The context is a XSLT identity transformation with

<xsl:template match="abstract[@xml:lang]">
    <xsl:copy>
       <xsl:apply-templates select="@*[not(self::xml:lang)]|node()"/>
    </xsl:copy>
</xsl:template>

so, I expected to remove the attribute xml:lang.

  • 1
    So what? What happened then? Can you give a little more context please? A sample input XML, a complete stylesheet, the output and explaining what's wrong with it would be a good start. – Mathias Müller Mar 4 '15 at 20:59
  • @MathiasMüller, I agree, but the answers was so fast and the "openess" was good for 3 excelent and different answers. See my comments at JLRishe's, the best explanation for context. – Peter Krauss Mar 9 '15 at 12:24
up vote 2 down vote accepted

You should have seen a warning along the lines of the following:

Warning! The self axis will never select any element nodes when starting at an attribute node

You could instead test the attribute's name():

  <xsl:template match="abstract[@xml:lang]">
    <xsl:copy>
      <xsl:apply-templates select="@*[name() != 'xml:lang']|node()"/>
    </xsl:copy>
  </xsl:template>

This will effectively delete the xml:lang attribute from abstract as requested.

  • Where would OP have seen that warning? – JLRishe Mar 8 '15 at 17:40
  • @JLRishe: That particular warning is emitted by SaxonHE9-5-1-2J for OP's template. – kjhughes Mar 8 '15 at 18:17
  • Ah. I don't see any mention of OP using Saxon, but perhaps OP has mentioned using it in the past? – JLRishe Mar 8 '15 at 18:20
  • @JLRishe: Sorry if my brevity misled. Merely meant that ideally OP should have seen a warning along the lines of the following (message provided by Saxon). – kjhughes Mar 8 '15 at 18:30
  • I see. I don't know if most XSLT processors provide warnings for potentially useless XPaths. .NET's XSLT processor sure doesn't, but thank you for clarifying nonetheless. – JLRishe Mar 8 '15 at 18:52

There will never be an attribute on the self axis (unless you're using the libxslt processor...).
see discussion in comments bellow

Why don't you do simply:

<xsl:template match="abstract/@xml:lang"/>

to suppress the unwanted attribute specifically?


Working demo: http://xsltransform.net/eiZQaFp

  • make sense, but this technic only works for elements, not for attribute nodes. Test by your self... – Peter Krauss Mar 5 '15 at 0:26
  • 1
    An attribute can be on the self axis. self::node() applied to an attribute returns the attribute (but self::* doesn't). – nwellnhof Mar 8 '15 at 14:52
  • @PeterKrauss I test my answers before I post them. I have posted this comment before, along with a link to a demo that shows my answer working. Unfortunately there are people here that see fit to remove my comments without rhyme or reason. – michael.hor257k Mar 8 '15 at 16:24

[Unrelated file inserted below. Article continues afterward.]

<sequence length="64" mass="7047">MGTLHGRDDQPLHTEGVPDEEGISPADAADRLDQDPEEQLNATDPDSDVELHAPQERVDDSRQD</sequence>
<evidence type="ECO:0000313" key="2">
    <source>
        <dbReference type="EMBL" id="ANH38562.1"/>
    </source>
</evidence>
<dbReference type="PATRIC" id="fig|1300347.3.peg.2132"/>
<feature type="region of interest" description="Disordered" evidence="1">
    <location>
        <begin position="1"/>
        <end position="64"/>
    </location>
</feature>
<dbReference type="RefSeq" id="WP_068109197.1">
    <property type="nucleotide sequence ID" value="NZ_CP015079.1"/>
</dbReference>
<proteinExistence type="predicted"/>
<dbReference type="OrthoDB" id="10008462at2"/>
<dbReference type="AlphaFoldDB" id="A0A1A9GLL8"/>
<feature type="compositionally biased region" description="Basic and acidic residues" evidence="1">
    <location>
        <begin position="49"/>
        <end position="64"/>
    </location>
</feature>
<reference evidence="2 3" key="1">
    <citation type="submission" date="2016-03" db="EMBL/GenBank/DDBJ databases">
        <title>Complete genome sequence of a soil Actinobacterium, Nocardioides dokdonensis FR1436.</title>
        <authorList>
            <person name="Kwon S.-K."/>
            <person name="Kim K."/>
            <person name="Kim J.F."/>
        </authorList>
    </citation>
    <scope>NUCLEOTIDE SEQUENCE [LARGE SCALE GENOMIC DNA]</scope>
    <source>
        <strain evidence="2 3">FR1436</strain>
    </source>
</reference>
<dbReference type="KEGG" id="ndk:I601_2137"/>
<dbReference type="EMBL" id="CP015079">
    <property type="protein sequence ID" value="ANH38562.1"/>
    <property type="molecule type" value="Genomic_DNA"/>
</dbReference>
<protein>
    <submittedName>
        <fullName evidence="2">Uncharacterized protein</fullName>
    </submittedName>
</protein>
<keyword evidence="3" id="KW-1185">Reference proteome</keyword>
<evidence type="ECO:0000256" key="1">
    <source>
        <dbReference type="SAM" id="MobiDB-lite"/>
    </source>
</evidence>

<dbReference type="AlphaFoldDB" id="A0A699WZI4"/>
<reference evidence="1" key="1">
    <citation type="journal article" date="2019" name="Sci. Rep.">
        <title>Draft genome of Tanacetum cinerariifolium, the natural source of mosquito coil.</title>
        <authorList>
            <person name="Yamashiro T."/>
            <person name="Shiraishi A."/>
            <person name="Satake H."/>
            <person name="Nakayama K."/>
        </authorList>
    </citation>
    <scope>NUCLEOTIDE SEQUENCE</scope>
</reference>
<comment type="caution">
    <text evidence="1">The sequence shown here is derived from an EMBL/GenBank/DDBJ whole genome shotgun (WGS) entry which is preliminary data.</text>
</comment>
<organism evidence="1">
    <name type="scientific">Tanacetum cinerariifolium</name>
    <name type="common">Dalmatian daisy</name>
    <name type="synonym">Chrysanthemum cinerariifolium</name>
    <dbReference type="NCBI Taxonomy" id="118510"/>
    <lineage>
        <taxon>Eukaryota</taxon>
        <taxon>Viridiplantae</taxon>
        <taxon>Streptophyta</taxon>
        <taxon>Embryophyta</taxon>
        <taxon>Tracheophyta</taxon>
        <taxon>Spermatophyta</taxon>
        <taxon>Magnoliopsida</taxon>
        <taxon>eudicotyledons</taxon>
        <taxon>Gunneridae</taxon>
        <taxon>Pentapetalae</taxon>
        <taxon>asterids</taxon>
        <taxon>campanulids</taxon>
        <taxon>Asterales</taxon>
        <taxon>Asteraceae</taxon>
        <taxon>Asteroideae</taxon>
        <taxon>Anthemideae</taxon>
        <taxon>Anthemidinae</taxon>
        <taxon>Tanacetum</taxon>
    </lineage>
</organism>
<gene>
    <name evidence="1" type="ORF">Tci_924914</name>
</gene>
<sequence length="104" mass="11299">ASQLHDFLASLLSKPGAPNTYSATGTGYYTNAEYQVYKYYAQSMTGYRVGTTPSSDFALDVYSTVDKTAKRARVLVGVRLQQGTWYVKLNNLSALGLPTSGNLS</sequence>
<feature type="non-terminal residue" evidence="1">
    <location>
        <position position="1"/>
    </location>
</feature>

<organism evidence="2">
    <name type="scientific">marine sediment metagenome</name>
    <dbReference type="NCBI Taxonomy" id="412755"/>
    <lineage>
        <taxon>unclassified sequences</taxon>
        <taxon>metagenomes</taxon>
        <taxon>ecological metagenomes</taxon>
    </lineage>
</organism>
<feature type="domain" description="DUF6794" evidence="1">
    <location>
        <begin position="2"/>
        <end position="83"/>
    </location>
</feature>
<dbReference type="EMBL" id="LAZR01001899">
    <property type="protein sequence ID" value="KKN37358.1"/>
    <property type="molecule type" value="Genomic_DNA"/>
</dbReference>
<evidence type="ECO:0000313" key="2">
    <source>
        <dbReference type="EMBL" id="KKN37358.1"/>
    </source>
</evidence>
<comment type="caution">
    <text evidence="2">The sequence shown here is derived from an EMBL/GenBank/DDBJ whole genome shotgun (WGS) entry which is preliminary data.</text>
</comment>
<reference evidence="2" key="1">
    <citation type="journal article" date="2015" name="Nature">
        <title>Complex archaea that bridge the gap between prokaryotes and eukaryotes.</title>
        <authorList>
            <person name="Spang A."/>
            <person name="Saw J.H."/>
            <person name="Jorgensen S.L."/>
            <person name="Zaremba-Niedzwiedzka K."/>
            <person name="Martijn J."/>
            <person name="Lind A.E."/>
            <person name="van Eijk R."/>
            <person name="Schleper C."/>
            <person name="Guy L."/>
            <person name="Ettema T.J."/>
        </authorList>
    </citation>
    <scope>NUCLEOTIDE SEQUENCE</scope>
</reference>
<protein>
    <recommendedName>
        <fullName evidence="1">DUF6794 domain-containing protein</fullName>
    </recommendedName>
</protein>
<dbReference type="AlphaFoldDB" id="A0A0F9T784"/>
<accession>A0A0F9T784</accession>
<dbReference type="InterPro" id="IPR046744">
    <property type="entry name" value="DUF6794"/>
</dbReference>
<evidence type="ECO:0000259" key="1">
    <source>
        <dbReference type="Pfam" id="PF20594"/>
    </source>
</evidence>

• 1
    That's because node() is equivalent to child::node(), not self::node(). – nwellnhof Mar 8 '15 at 16:33
  • 1
    Sorry @michael.hor257k, I mistook, with this other case, for replace attribute value. Your solution is correct for XSLTv1 (!). It is a valid solution when the problem is really only to remove attribute. – Peter Krauss Mar 8 '15 at 17:40

The issue here is that self::[QName] can only refer to an element, not an attribute1.

I think michael.hor257k's suggestion is the best for this particular case, and checking the name as in kjhughes' answer should be ok in this particular case because it is about the xml namespace, which is unambiguous.

But in general, if you wanted to exclude a single attribute without relying on name(), you can do this:

<xsl:template match="abstract[@xml:lang]">
    <xsl:copy>
       <xsl:apply-templates select="@*[(. | ../@xml:lang)[2]]|node()"/>
    </xsl:copy>
</xsl:template>

http://xsltransform.net/eiZQaFp/2

This will only work correctly if the xml:lang attribute is present, but your pattern in the match attribute here ensures that it is indeed present.


  1. Here is the relevant text from the XPath spec that explains why this is true:

Every axis has a principal node type. If an axis can contain elements, then the principal node type is element; otherwise, it is the type of the nodes that the axis can contain. Thus,

  • For the attribute axis, the principal node type is attribute.
  • For the namespace axis, the principal node type is namespace.
  • For other axes, the principal node type is element.

A node test that is a QName is true if and only if the type of the node (see [5 Data Model]) is the principal node type and has an expanded-name equal to the expanded-name specified by the QName. For example, child::para selects the para element children of the context node; if the context node has no para children, it will select an empty set of nodes. attribute::href selects the href attribute of the context node; if the context node has no href attribute, it will select an empty set of nodes.

The principal node type of self:: is element, so if it is followed by a QName (such as xml:lang), then self::xml:lang can only refer to an element, not an attribute.

  • Thanks, you explained the point of the question (!). By other hand, the simplest solution and explanaition was @kjhughes's: in my opinion @*[(. | ../@xml:lang)[2]]|node() is somewhat "encryptic" when comparated with (more friendly syntax) @*[name() != 'xml:lang']|node(). So you show the best explanation (with the good and relevant w3.org/TR/xpath v1 citation!), kjhughes's the first and complete solution, and michael.hor257k the simplest alternative (not good for me but very good for other readers). – Peter Krauss Mar 9 '15 at 12:16

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